With seventy-one percent of Americans overweight, it comes as no surprise that conversations with our clients include frustrations and dissatisfaction with body shape and weight. Though there’s a slew of factors that affect our weight status, there’s one behavioral secret that serves as the launching pad for weight loss success – for everyone.
Behavioral secret to weight loss – based on proven science
The secret? It’s not a sexy new diet or a magic pill; it’s not a trend or a gimmick. It’s a behavior that’s based on sound science and one that’s been proven effective since the era of Confucious.
Japanese Hara Hachi Bu, eat until you’re 80% full – requires changing habits
It’s called Hara Hachi Bu. Translated it means “eat until you’re 80 percent full.”
Sounds simple enough, right? But Hara Hachi Bu may be more difficult for us and our clients to adopt than we think. We’ll have to change some fully ingrained habits.
The American ‘Clean Plate’ habit
Most of us were taught to ‘clean our plates’ as children. This meant to eat until there was no food on our plate. If we did that, we were ‘rewarded’ with more food – dessert.
This style of eating has nothing to do with whether our bodies need more food or even if we’re still hungry. We’ve not learned to listen to our body.
The habit of cleaning our plates alters our hunger/satiety hormone functions
Bottom Line. Cleaning our plates (not listening to our body) disrupts our hunger and satiety hormones. This results in desensitization for the hormone, leptin, which keeps us feeling satisfied and inhibits hunger. Meanwhile, the hormone, ghrelin, which makes us feel hungry, continues to kick into action. So…overeating produces weight gain for the 54% of Americans who admit they still ‘clean their plate.’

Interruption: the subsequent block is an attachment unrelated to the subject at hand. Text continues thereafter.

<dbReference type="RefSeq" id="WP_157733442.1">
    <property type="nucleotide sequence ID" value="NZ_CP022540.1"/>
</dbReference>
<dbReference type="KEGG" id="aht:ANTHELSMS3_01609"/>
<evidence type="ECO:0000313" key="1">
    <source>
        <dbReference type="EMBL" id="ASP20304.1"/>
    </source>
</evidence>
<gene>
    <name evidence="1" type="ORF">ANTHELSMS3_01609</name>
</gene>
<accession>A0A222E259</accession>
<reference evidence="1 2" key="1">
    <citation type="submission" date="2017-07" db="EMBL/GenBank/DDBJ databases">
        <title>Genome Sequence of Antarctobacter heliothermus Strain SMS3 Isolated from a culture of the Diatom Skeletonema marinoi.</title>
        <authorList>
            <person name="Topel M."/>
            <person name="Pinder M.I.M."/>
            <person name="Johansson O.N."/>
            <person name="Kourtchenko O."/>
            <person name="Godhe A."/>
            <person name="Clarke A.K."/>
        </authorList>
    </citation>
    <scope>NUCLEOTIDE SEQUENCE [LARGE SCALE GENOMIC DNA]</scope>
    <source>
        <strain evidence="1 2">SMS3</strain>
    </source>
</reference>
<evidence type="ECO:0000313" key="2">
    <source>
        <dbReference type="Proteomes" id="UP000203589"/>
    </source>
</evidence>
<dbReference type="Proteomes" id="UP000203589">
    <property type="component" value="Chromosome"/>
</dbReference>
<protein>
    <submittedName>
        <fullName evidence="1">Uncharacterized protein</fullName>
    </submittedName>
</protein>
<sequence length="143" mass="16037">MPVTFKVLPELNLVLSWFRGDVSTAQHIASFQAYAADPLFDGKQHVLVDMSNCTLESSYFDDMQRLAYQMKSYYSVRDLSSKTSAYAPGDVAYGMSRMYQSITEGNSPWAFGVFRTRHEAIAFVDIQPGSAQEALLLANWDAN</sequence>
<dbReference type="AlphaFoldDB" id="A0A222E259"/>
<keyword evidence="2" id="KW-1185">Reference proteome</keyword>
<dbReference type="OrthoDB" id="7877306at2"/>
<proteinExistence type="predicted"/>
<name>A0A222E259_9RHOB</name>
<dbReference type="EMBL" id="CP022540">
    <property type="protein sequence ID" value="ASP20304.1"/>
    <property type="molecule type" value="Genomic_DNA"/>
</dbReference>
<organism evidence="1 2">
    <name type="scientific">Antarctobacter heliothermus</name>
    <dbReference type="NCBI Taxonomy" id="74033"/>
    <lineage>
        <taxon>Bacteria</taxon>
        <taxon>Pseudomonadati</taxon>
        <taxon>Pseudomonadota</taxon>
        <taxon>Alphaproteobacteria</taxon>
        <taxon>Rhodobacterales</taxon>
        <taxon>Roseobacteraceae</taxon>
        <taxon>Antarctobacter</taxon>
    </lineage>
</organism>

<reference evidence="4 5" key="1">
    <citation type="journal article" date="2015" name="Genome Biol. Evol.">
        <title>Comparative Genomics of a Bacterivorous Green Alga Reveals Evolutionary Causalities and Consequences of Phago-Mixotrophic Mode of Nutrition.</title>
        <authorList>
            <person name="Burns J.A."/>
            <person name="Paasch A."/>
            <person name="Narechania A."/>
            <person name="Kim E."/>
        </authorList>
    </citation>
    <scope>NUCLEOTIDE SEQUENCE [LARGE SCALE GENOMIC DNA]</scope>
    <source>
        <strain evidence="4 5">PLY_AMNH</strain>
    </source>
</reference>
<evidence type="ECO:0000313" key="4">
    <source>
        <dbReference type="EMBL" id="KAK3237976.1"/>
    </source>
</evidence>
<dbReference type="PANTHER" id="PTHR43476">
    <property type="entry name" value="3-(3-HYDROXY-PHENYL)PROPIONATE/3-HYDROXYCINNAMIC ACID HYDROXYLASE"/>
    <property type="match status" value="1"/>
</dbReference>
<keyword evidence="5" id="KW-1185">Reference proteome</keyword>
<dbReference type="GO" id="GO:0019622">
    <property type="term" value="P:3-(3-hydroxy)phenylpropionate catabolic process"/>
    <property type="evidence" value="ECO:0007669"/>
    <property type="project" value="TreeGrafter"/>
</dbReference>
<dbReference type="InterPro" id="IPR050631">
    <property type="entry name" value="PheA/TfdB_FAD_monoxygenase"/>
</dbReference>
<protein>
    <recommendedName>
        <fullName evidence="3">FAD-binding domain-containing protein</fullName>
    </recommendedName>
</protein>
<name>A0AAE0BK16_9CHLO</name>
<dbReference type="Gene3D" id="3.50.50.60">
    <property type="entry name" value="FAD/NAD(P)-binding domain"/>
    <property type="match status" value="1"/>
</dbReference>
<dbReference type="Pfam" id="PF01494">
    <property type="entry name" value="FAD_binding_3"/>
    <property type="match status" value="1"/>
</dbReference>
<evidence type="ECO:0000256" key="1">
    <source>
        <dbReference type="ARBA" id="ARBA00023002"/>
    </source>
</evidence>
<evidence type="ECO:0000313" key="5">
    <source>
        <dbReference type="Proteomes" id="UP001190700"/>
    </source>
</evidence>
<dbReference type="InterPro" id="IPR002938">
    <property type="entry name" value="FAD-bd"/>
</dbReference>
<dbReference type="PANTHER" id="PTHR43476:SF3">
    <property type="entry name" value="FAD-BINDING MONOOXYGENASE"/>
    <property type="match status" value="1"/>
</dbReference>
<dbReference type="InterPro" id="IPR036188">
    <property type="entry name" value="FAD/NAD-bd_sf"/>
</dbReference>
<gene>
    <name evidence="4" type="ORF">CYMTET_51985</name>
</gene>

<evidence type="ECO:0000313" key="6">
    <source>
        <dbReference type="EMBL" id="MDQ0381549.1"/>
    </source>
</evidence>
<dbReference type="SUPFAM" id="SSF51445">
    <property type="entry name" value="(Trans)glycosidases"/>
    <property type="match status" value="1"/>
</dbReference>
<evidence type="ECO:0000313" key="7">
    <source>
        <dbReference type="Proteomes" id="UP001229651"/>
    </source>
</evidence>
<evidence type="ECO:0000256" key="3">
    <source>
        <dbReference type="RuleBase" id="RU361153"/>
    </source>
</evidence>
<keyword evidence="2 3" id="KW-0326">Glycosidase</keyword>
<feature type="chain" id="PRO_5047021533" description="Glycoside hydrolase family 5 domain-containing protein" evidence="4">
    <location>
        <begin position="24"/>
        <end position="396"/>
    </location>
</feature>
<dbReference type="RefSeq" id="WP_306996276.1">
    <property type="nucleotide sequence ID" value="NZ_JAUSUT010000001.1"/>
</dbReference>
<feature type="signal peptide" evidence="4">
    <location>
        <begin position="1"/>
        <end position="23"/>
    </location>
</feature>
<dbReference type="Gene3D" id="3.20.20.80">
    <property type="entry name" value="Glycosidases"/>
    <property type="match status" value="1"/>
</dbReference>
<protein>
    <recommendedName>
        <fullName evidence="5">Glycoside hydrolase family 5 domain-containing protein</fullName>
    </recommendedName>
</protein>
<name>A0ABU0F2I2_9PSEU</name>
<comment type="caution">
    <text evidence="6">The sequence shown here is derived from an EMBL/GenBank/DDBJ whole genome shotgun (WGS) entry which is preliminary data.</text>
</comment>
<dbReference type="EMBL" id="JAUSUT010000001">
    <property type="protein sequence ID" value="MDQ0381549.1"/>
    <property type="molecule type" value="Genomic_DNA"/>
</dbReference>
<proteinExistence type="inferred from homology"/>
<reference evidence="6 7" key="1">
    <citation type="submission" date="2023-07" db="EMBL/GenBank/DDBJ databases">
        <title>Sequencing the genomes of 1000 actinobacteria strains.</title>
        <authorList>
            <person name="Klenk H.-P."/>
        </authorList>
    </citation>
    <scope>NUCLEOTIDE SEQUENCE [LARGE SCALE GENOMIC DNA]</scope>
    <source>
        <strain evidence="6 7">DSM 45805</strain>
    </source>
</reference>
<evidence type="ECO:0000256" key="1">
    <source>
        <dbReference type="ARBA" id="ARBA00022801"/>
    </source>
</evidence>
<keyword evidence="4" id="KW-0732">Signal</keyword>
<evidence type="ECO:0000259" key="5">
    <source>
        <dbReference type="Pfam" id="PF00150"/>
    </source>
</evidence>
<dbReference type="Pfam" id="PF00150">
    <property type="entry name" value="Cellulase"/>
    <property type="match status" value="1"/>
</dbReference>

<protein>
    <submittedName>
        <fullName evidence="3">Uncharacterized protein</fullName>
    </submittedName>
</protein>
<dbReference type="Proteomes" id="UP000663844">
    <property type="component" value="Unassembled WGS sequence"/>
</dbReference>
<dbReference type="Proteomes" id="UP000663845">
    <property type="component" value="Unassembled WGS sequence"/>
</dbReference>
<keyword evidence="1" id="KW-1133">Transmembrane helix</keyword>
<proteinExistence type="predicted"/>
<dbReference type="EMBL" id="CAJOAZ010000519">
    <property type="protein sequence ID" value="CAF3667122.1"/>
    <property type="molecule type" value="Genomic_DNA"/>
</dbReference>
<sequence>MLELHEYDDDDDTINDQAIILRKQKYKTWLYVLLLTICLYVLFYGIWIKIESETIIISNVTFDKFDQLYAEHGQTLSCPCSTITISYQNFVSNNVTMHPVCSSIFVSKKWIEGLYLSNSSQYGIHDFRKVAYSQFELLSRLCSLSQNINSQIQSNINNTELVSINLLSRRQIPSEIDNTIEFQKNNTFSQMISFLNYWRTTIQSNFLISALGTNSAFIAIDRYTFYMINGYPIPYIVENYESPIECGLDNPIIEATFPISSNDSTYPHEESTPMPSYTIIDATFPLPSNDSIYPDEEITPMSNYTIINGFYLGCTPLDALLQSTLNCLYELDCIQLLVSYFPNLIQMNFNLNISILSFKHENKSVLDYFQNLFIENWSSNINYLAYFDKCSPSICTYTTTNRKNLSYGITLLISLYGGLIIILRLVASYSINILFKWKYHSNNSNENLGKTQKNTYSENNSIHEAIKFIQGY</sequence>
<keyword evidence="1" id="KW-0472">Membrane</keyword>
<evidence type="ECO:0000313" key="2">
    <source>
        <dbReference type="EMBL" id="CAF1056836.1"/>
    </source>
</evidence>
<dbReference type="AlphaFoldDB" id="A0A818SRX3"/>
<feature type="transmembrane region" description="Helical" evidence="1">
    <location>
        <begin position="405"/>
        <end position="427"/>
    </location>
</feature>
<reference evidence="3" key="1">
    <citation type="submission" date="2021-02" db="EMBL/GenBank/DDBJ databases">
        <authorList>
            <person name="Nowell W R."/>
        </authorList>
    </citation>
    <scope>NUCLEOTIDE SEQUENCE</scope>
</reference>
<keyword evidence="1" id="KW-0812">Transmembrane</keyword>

There’s a big difference in what Americans say, “I’m full,” and what masters of Hara Hachi Bu say, “I’m no longer hungry.” Perhaps most of us have no idea what eighty percent full feels like.
Eating until we’re full means we’ve already overeaten
If we eat until we feel full, we’ve already overeaten. It takes a full twenty minutes for our brains to receive the message from our stomachs that we’re full.
Give your Clients these Easy-to-Follow Tips:
Don’t get too hungry
- Set a hunger scale and use it throughout each day
- Zero might be like after the Thanksgiving meal, finished a feast, and ten might be when you’re so hungry you could ‘eat a horse’
- When hunger levels do rise, satisfy them with healthy sensible eating to avoid overeating due to excessive hunger
Use smaller plates
- Smaller portions will come naturally
Focus on eating slowly
- Allow max time for the stomach to send messages to the brain
Be intentional about food
- No smartphone or TV while eating
- Savor each bite
Learn more about how to help your clients with weight loss or other body concerns at www.BodyContouringAcademy.com.
Do you have questions? Email us at info@BodyContouringAcademy.com.